Customers often like the idea of being able to contact an agent immediately so their questions can be answered to achieve instant resolution.
Call Center Trainer Jobs
Call center trainers are tasked with training new call center agents on best practices, troubleshooting techniques and company products and services. They typically oversee a team of call center agents, monitor their progress and assist them as needed.
Call Center Manager Jobs
Call center managers oversee a large number of call center agents and trainers. They are responsible for a call center’s bottom-line performance, productivity and efficiency.
A call center manager hires and fires agents and reports to decision-makers on the daily progress of call center operations. These managers and supervisors typically end up on the higher end of the payscale for this category.
Salary Ranges and Expectations for Call Center Jobs
The annual salary ranges for call center agents, depending on experience and location, are $22,000 to $39,000, according to Payscale.com. Depending on your call center, you could receive additional performance bonuses and commissions as well. Call center trainers earn $25,800 to $55,000, while call center managers can make $35,000 to $75,000.
Projected Growth Rate of the Call Center Field
The projected growth rate for call center representatives is 6% by 2026, according to the Bureau of Labor and Statistics. That rate is about average in comparison to other occupations.
How to Get a Call Center Job
What are some ways you can find a call center job? Here are some tips and recommendations to get you started:
- Tweak your resume: Highlight any customer experience you have, as well as technical skills using phone systems, answering systems and other software programs.
- Boost your computer skills: Learn more about the systems required for call center jobs you’re targeting. The more knowledge you have about computer programs, the more desirable you are to employers.
- Target your job search: Make a list of companies you’re interested in and find out if their call centers are hiring by visiting their careers page. We did a quick Google search and found many job listings for major companies such as AT&T and Walmart.
- Tap an employment agency: A staffing agency or recruiter can help you find job listings and submit you for job opportunities and interviews, at no cost to you.
- Join virtual career services sites: Sites such as Upwork.com and Virtualvocations.com are one-stop shops for anyone looking for a work-at-home job, including a call center position.
- Network: Join professional groups such as the Contact Center Network Group or Call Center Professionals on LinkedIn to connect with peers and learn about new job listings.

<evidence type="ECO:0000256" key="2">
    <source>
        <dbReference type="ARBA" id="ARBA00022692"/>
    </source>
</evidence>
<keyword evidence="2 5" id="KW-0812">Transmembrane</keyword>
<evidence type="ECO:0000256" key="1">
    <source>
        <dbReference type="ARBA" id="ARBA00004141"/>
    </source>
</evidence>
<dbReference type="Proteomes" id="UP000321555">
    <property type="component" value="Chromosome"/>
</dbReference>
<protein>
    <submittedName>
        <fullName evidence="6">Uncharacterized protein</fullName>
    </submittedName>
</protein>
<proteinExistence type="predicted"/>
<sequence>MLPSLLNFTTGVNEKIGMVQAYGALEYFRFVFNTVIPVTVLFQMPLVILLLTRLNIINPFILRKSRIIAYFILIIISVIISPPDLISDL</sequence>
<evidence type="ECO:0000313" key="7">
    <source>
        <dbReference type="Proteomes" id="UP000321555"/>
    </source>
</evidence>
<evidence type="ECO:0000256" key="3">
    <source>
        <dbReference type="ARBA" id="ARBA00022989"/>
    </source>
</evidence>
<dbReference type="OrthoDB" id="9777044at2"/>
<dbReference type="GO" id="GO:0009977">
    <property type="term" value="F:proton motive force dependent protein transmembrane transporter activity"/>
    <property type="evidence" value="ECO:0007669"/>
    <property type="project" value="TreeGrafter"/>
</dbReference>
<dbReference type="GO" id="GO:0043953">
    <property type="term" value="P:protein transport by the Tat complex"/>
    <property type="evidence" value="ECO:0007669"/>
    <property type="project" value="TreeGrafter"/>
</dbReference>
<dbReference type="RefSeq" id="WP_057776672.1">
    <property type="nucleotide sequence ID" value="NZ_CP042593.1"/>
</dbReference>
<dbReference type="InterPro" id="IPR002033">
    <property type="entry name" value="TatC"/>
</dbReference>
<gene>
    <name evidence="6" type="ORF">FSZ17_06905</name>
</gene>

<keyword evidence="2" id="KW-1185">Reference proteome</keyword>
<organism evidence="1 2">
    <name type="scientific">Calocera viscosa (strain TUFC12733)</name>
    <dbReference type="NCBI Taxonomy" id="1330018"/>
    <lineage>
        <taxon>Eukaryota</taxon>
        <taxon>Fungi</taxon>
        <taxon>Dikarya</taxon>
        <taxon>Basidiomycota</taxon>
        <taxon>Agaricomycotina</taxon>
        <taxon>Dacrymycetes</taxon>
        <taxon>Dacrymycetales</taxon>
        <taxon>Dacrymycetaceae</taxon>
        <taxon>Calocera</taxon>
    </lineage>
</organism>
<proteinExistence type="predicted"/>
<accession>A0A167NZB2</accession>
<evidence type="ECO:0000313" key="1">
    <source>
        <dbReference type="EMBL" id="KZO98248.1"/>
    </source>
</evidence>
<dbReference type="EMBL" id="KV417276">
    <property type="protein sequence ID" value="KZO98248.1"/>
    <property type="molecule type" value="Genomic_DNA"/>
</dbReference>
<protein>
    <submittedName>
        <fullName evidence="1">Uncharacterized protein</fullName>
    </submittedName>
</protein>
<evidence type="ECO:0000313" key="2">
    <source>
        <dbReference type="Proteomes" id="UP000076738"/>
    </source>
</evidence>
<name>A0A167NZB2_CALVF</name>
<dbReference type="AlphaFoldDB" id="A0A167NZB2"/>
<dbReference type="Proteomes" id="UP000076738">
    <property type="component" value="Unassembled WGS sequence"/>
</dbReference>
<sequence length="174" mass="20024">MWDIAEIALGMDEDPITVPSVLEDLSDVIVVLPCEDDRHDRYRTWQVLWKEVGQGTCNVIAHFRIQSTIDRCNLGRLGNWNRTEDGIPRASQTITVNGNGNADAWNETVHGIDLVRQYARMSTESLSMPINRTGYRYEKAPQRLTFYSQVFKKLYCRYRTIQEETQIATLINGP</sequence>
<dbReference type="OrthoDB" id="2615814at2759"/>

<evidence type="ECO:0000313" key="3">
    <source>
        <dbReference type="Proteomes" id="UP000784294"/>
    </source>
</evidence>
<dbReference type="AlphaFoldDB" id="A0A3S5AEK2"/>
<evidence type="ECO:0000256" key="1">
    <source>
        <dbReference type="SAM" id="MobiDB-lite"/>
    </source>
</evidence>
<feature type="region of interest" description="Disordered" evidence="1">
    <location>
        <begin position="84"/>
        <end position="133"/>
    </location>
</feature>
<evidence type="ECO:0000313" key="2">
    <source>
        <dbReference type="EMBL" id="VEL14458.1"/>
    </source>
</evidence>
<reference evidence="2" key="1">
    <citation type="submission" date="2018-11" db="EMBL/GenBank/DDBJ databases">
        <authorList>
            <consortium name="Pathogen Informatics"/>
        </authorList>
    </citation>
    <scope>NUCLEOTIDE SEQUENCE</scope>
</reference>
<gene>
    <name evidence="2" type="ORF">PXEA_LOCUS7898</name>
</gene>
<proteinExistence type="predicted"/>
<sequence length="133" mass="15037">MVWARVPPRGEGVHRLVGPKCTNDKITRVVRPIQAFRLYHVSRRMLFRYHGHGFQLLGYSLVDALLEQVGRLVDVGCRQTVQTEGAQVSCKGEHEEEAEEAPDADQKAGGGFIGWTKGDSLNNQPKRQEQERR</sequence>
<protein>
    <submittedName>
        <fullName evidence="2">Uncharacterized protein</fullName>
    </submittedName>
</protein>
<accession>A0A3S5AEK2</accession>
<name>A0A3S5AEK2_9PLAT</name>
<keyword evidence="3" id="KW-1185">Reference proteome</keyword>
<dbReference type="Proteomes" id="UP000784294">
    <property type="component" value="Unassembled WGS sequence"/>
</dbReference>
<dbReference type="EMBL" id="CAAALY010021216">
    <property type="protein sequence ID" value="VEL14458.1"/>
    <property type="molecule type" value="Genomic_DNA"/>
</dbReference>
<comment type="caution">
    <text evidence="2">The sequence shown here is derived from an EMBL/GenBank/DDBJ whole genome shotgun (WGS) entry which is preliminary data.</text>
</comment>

- Apply on credible job search sites: Post your resume on reputable job search engines and perform keyword searches to find the latest call center jobs.
- Promote yourself: Use Facebook, start a blog and market your services as a call center agent.
Top 5 Skills to Be Successful at a Call Center Job
There are some obvious and not-so-obvious skills you’ll need if you want to be successful at a call center job. Here are the top 5 skills you should have:
1. Listening Skills
Sometimes people who contact call centers are frustrated about a particular issue or glitch, so you need to listen to them and give them enough time to express themselves. Repeat their concern back to customers is a good technique so they can confirm you are aware of what the issue is and that you heard what they said. Good listening skills are critical for successful call center agents.
You’ll need to keep your cool as a call center agent. Many companies have built-in customer service surveys so customers can provide feedback about their call center experience, so if you’re rude or impatient, your performance will be noted.
3. Technical Skills
You’ll need to be savvy with different types of phones, computers, headsets, and software programs, so good technical skills are a must.
4. Communication Skills
Call centers receive calls from people across multiple time zones and from different cultures, so you may be faced with language barriers. You’ll need to communicate clearly and concisely so customers can easily understand your advice and instructions.
5. Time Management Skills
Many call centers record calls and how long each takes, with a recommended time allocated for each. You’ll need to keep calls short and to the point, especially if you have a daily call quota to meet.
Is a Call Center Job Right for You?
A call center job allows for flexibility and the ability to work from home if you prefer. You can set your desired schedule and hours and even plan for retirement. If you’re a people-person and enjoy helping customers, a call center job is worth a second look.
About Laura Hipshire
Expert-level knowledge of Medicare Advantage plans and regulatory guidelines